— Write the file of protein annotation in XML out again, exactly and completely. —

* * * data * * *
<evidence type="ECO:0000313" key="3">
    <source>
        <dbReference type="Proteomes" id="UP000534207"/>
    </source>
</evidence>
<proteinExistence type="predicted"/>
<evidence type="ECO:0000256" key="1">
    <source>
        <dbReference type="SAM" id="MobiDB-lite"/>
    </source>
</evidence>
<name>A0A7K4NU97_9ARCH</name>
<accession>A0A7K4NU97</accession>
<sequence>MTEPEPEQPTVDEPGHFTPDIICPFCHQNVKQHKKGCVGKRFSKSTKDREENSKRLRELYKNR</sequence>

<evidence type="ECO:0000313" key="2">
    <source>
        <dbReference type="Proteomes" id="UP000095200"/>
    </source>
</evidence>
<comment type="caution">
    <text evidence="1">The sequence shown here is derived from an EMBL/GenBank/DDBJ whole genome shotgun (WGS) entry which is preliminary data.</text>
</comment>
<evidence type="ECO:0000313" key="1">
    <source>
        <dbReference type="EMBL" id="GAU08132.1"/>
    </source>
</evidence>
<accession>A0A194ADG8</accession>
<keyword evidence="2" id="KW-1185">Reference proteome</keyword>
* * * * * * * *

<evidence type="ECO:0000313" key="3">
    <source>
        <dbReference type="Proteomes" id="UP000534207"/>
    </source>
</evidence>
<proteinExistence type="predicted"/>
<evidence type="ECO:0000256" key="1">
    <source>
        <dbReference type="SAM" id="MobiDB-lite"/>
    </source>
</evidence>
<name>A0A7K4NU97_9ARCH</name>
<accession>A0A7K4NU97</accession>
<sequence>MTEPEPEQPTVDEPGHFTPDIICPFCHQNVKQHKKGCVGKRFSKSTKDREENSKRLRELYKNR</sequence>

<evidence type="ECO:0000313" key="2">
    <source>
        <dbReference type="Proteomes" id="UP000095200"/>
    </source>
</evidence>
<comment type="caution">
    <text evidence="1">The sequence shown here is derived from an EMBL/GenBank/DDBJ whole genome shotgun (WGS) entry which is preliminary data.</text>
</comment>
<evidence type="ECO:0000313" key="1">
    <source>
        <dbReference type="EMBL" id="GAU08132.1"/>
    </source>
</evidence>
<accession>A0A194ADG8</accession>
<keyword evidence="2" id="KW-1185">Reference proteome</keyword>